Saturday 24 October, 2020

PTSC refutes unions’ claims again, says workers have appropriate PPE

The Public Transport Service Corporation (PTSC) is responding to what it describes as “misrepresentations” about its response to COVID-19 by members of the Transport and Industrial Workers Union (TIWU) and a representative of the National Trade Union Centre of Trinidad and Tobago (NATUC).

The PTSC says contrary to the trade unions’ claims, it does in fact care about the health and safety of its employees.

It says it has worked closely with the two representative unions - the Public Services Association (PSA) and TIWU - which have both agreed to the safety protocols implemented to protect employees, commuters and their families. 

“We are in compliance with the requirements of the Ministry of Health and the World Health Organization and in some cases, exceed these requirements.”

The PTSC further contends that it continues to provide the necessary personal protective equipment (PPE) to workers who need it.

It says the PPE provided to the bus sanitisation personnel, as required by job description, are lab coats, half-face respirators, safety goggles or face shields, latex gloves, 18-inch rubber gloves and rubber boots. 

“Like all our safety protocols, this equipment meets if not exceeds the requirements and is on par with the PPE used by other government agencies conducting sanitisation, such as the Inter-Island Ferries and Water Taxi.”

“We continue to ensure that all our buses are sanitised after every trip as per our stringent PTSC COVID-19 Policy which exceeds international standards where other bus companies usually sanitise their fleet once per day.”

In addition, the corporation says it has approved further physical measures to protect both drivers and commuters.

This includes cordoning off the two rows of seats immediately behind the driver, creating a safe social distancing zone.

It adds that a physical protective plastic barrier has been installed around the driver enclosure.

Other measures include staggered start times which allows drivers to report to work closer to departure times for trips and to leave soon after.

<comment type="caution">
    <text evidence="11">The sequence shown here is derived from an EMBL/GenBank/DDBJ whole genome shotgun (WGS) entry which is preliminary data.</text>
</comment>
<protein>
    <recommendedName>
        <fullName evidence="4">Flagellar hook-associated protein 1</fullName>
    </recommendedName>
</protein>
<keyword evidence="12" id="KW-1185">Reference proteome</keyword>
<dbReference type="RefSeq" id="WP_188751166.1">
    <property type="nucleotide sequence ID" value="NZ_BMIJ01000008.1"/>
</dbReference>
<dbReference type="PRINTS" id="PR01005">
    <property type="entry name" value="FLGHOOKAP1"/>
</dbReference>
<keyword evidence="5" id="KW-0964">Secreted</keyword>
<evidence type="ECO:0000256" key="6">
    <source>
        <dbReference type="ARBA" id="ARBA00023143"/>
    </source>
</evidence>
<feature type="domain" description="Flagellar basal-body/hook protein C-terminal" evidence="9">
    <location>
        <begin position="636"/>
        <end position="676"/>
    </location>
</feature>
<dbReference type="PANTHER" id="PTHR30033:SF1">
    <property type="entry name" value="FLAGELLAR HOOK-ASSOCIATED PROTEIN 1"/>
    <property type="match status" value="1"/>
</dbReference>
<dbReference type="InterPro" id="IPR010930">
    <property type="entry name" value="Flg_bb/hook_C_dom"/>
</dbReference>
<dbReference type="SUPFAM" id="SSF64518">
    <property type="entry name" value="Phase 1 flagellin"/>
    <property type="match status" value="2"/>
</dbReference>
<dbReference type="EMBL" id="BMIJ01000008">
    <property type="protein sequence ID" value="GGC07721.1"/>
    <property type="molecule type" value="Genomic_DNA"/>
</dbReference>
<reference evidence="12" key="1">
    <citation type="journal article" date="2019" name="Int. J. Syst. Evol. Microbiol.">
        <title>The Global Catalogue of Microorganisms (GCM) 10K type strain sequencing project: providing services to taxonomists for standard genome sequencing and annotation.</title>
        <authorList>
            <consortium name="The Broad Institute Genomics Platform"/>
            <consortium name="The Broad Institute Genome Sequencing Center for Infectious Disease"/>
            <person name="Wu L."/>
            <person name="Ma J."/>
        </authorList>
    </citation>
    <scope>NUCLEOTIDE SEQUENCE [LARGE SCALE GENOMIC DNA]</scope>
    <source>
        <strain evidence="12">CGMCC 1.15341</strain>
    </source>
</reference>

Protocols have also been created for passengers.

“As a new measure for persons entering at bus stops along our routes, the PTSC will be installing hand sanitiser dispensers on all buses. The corporation has adopted a strict No Mask/No Service policy as guided by the Government of Trinidad and Tobago, thus providing another layer of protection in all our buses and offices. The use of thermal scanning is an additional precautionary measure, but not mandatory. Thermal scanning is used on all persons entering all our office locations.”

PTSC says passenger capacity has also been reduced to 50 percent.

The statement ended with the assurance that all efforts are being undertaken to protect both workers and the travelling public. 

“Our commuters are guided to follow all social distancing while on the platform with the use of social distancing signage and markers. This is enforced by PTSC personnel and security guards. 
The PTSC continues to implement the necessary safety measures, as far as reasonably practicable, to ensure the health and safety of our employees, commuters and their families.”

NATUC held a conference on Friday detailing concerns from some of its members which contradict the sentiments expressed in the PTSC release.

This includes reports of insufficient and improper PPE.

Earlier this month, the PTSC issued a similar statement refuting NATUC’s allegations that workers have not been provided with disposable suits.


 

 

 

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